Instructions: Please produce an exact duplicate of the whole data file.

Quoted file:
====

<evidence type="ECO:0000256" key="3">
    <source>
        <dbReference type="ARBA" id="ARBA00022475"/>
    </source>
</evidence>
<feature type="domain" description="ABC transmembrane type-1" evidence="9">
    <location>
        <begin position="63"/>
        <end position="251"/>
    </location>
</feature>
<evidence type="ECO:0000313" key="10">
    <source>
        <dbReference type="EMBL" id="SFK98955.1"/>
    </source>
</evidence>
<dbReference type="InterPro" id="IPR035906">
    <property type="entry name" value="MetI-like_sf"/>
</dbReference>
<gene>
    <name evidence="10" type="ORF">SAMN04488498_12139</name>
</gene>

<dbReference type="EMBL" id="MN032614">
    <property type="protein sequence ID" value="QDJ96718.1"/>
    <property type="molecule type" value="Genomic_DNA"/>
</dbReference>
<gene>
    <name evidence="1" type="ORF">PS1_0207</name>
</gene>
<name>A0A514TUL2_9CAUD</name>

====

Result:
<evidence type="ECO:0000256" key="3">
    <source>
        <dbReference type="ARBA" id="ARBA00022475"/>
    </source>
</evidence>
<feature type="domain" description="ABC transmembrane type-1" evidence="9">
    <location>
        <begin position="63"/>
        <end position="251"/>
    </location>
</feature>
<evidence type="ECO:0000313" key="10">
    <source>
        <dbReference type="EMBL" id="SFK98955.1"/>
    </source>
</evidence>
<dbReference type="InterPro" id="IPR035906">
    <property type="entry name" value="MetI-like_sf"/>
</dbReference>
<gene>
    <name evidence="10" type="ORF">SAMN04488498_12139</name>
</gene>

<dbReference type="EMBL" id="MN032614">
    <property type="protein sequence ID" value="QDJ96718.1"/>
    <property type="molecule type" value="Genomic_DNA"/>
</dbReference>
<gene>
    <name evidence="1" type="ORF">PS1_0207</name>
</gene>
<name>A0A514TUL2_9CAUD</name>